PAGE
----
In the 1970s CETA Volunteers collected oral histories from nearly two dozen of the Township's seniors. Very little is known about the circumstances of the older interviews. The momentum for the project ceased when the CETA program was disbanded and for nearly two decades the cassette tapes were stored in a shoe box lost on the library's shelves. When the tapes were rediscovered in 1999, efforts were made to ensure proper storage and subsequently, a grant from the New Jersey Historic Preservation Office enabled Woodbridge Public Library to conserve, preserve and digitally convert these interviews and made the entire oral history archive accessible online.
Councilwoman Velasco on the Words of Woodbridge Oral History Project
Originally this project was initiated in a conversation with Caroline Ehrlich, Chief of Staff, when we discussed an intergenerational project for the month of May which is designated senior month in Woodbridge Township. As a former educator, I valued the use of oral histories as a significant source of data; textbooks were homogenized versions of past events. With the full support of John McCormac and the Woodbridge Board of Education (BOE), the project was launched at Evergreen Senior Center in May 2008 with middle school students interviewing senior citizens.
After reviewing the early transcripts, I realized what a treasure trove of information was to be gained from these interviews. The interviewees spoke of an earlier Woodbridge, one that transformed from a pre WWII population of 40,000 to a virtual population explosion of 90,000 in the post WWII ear. Since I was a newcomer to this Township, I marveled at their ability to accommodate this transformation. I wanted to capture this snapshot of history. No textbook adequately could describe the wrenching changes experienced from having open spaces with cows and orchards in backyards on Main Street to one of the most densely populated townships in the state of New Jersey. This transformation was a microcosm of what America experienced: the waves of Southern and Eastern European immigration, heavy industrialization-coal, petroleum and railroad, the growth of suburbia, the expansion of its infrastructure-highways, parkways, turnpikes, Metropark, etc.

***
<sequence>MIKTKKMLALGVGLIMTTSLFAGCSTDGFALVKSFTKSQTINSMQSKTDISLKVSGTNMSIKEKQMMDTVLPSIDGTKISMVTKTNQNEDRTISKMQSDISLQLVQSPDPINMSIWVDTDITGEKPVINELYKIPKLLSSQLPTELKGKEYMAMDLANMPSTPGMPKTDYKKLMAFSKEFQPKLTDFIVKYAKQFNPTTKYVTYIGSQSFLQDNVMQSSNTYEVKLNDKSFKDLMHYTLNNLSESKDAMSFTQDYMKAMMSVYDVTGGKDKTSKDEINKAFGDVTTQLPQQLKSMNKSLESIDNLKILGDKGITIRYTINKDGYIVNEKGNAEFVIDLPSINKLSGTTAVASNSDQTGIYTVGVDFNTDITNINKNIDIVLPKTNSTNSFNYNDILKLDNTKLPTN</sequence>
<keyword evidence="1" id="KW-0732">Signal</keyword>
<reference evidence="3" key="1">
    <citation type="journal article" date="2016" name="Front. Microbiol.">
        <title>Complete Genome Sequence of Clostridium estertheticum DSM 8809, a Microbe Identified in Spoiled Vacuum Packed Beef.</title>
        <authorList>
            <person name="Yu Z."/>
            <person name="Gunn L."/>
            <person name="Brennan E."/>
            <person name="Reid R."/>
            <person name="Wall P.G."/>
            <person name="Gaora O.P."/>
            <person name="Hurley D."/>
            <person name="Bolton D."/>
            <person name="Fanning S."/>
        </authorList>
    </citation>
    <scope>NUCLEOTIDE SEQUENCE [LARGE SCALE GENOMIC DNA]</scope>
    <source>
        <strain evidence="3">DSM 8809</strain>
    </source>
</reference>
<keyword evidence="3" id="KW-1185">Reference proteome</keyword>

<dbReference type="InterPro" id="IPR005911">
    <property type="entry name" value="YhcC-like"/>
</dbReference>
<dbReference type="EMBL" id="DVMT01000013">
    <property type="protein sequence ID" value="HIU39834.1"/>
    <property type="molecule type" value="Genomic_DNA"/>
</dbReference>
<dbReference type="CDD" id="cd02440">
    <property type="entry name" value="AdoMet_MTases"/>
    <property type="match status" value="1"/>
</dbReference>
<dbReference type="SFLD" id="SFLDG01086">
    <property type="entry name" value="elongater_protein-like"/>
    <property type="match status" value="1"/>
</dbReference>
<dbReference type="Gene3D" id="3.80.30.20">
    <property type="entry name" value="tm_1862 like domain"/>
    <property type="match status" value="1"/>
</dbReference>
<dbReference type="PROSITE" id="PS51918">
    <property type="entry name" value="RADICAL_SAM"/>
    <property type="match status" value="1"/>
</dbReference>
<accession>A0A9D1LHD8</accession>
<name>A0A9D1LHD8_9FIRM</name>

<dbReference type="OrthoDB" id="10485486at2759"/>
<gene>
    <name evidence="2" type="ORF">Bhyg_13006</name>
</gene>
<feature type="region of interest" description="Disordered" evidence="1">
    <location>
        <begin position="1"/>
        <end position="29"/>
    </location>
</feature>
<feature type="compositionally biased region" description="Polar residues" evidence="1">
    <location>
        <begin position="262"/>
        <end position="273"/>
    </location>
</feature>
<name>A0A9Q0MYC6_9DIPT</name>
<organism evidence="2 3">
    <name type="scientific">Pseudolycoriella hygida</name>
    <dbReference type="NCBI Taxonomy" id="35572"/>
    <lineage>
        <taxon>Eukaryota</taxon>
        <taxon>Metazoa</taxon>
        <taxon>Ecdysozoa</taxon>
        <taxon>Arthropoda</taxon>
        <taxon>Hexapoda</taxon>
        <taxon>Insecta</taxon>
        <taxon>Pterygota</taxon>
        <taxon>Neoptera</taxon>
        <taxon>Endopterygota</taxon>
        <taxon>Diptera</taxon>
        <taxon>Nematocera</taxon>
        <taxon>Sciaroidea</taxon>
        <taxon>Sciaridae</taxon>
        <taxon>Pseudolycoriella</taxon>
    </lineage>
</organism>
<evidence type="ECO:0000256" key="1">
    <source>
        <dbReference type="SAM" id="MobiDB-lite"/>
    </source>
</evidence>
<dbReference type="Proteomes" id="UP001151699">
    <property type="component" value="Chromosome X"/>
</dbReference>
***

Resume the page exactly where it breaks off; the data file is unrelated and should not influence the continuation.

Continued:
Even with all these wrenching economic and demographic changes, the senior citizens interviewed still want to remain here – their home. In fact, Woodbridge boasts a senior population of close to 20%. It successfully has transformed from a small town to a thriving metropolitan area, retaining its small town character in the ten different sections. It absorbed the waves of newcomers and transplants integrating the people into the economic and political tapestry.
Hope you enjoy the interviews and realize the true treasure of Woodbridge – its people.
Brenda Yori Velasco
MALS, Kean College, 1983
BA, Newark State College, 1965
1996 – 2014 Councilwoman, Woodbridge Township
1983 – 2006 Chairwoman, Social Studies Department, Solomon Schechter Day School
1974 – 2006 Teacher, Solomon Schechter Day School
1965 – 1968 Teacher, Linden High School
Middlesex County Committeewoman
Greater Colonia Democratic Club
St. John Vianney Lector
St. James School Advisory Board 2007 -
St. John School Advistory Board 2007 -
St. John Vianney Anniversary Campaign, 2006
Kiddie Keepwell Camp, 2001-2004
Woodbridge Township Cultural Arts Commission, 1988-1998
325th Anniversary Woodbridge Township
Woodbridge League of Women Voters, Past President 1974-1975